As collectibles or usable kitchenware, glass measuring cups still serve.
My first apartment — a furnished NY rental – came complete with vintage Depression glass measuring cups. One was quart-size and green, a typical color, and a smaller clear one had a pouring spout. Growing up in California, I’d missed seeing those as a kid so they were very novel and memorable. At the time, I had a “portable” dishwasher – one on wheels with a butcher-block and thick black hoses that had to be pulled out and hooked up to the sink faucet for each wash. The old glass didn’t do well in there and I had little enthusiasm for washing it by hand. Then we moved.
Pieces like these classic measuring cups are still around and some are reasonably priced. The 16-ounce green Smith & Smith beauty [top and below] sold late last year on etsy for about $8!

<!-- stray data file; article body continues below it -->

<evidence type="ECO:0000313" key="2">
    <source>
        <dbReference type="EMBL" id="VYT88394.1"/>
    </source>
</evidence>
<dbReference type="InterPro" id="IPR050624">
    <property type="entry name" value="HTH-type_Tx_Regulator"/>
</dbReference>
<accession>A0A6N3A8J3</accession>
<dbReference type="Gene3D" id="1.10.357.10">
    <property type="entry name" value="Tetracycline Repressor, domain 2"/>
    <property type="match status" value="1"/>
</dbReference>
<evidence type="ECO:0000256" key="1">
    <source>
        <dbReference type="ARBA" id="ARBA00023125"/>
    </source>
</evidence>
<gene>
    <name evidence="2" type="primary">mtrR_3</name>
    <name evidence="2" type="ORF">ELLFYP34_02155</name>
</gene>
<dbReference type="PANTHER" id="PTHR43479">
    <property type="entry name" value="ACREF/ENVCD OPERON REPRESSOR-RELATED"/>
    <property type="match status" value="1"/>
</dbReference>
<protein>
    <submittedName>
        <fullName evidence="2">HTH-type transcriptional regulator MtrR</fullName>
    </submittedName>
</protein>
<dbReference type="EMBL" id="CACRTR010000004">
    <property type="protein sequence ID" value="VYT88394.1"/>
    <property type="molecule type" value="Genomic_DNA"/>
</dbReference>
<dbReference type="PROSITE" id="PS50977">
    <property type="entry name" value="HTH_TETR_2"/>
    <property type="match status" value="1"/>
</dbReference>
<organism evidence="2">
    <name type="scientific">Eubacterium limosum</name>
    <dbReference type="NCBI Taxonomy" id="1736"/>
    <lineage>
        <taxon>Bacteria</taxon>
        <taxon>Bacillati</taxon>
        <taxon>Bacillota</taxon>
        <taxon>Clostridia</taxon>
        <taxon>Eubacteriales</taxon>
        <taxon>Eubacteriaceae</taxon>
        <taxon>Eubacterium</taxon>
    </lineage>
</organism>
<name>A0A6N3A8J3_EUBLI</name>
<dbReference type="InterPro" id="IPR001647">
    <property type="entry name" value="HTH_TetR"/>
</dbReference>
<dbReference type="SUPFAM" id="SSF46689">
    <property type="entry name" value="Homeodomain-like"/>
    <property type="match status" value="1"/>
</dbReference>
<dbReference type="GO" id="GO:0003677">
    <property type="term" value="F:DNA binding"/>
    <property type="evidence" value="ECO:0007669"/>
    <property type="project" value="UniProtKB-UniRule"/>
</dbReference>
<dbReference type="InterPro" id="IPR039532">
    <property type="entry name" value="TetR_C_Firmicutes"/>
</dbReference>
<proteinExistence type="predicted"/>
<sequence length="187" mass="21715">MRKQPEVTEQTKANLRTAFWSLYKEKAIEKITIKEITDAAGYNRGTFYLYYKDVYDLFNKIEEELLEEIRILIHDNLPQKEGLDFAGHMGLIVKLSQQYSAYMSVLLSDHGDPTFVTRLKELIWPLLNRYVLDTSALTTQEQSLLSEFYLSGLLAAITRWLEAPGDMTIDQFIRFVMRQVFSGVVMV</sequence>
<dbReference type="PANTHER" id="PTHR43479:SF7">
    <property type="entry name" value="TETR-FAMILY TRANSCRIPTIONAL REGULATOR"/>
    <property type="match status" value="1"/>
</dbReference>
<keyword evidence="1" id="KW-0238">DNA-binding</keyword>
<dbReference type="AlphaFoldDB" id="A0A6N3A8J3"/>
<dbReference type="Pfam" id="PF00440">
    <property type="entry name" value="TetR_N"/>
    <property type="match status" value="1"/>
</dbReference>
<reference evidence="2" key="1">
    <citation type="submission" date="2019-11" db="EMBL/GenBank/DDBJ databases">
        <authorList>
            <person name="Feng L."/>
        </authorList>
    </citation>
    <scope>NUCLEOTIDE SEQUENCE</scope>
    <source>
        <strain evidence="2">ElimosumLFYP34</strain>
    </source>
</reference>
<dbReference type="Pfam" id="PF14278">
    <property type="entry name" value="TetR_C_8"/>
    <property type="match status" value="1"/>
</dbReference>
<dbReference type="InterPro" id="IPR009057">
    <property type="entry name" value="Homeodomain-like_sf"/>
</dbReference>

Machine-made kitchen glassware was popular all across America during the early and mid-20th century. Often called Depression glass (even though much of it was manufactured until the 1960s), it ranges in color from clear to yellow, pink, green and turquoise. Measuring cups are often seen in “bottle” green or clear – the better to see the ingredients I suppose.
A two-cup measure, intact with an egg beater that fits perfectly on the top, must be somewhat rare as it was offered for sale for $119 on eBay. Today, beaters are stainless steel but this more reactive metal (tin or a nickel blend perhaps) went out of use because it formed rust spots (though this particular forerunner of the stick blender appears to be in excellent shape).
Another attribute are raised markings—both fill lines and ounce measurements which can be felt on the outside surfaces. Measures without handles are heavy and hard to hold but this one would make a great flower vase.
Durable glassware from our Grandmother’s kitchens can live on and on as stylish repurposed serveware, too.